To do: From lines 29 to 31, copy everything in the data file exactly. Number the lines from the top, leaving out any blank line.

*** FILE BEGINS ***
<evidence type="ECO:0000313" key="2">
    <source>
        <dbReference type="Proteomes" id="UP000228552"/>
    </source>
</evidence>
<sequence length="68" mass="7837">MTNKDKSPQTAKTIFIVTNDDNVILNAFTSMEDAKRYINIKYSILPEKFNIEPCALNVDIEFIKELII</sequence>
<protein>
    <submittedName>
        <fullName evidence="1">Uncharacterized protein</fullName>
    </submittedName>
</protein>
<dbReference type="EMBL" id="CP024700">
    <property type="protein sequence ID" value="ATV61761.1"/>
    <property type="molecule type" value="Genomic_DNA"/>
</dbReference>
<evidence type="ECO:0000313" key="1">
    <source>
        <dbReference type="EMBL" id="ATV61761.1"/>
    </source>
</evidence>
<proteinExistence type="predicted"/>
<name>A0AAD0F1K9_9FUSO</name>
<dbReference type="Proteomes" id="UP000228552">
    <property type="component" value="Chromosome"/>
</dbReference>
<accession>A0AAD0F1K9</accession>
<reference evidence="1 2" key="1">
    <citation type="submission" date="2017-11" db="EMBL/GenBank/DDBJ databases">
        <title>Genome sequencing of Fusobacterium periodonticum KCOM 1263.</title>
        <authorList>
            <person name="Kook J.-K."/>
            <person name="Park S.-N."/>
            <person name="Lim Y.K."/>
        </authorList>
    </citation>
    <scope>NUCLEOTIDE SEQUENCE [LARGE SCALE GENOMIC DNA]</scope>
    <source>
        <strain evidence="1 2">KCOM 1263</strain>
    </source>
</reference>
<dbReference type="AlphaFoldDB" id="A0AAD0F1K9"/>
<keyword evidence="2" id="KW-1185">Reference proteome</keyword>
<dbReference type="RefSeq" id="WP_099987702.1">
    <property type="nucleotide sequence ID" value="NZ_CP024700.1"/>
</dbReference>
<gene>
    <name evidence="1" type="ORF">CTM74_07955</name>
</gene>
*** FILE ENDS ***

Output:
        <title>Genome sequencing of Fusobacterium periodonticum KCOM 1263.</title>
        <authorList>
            <person name="Kook J.-K."/>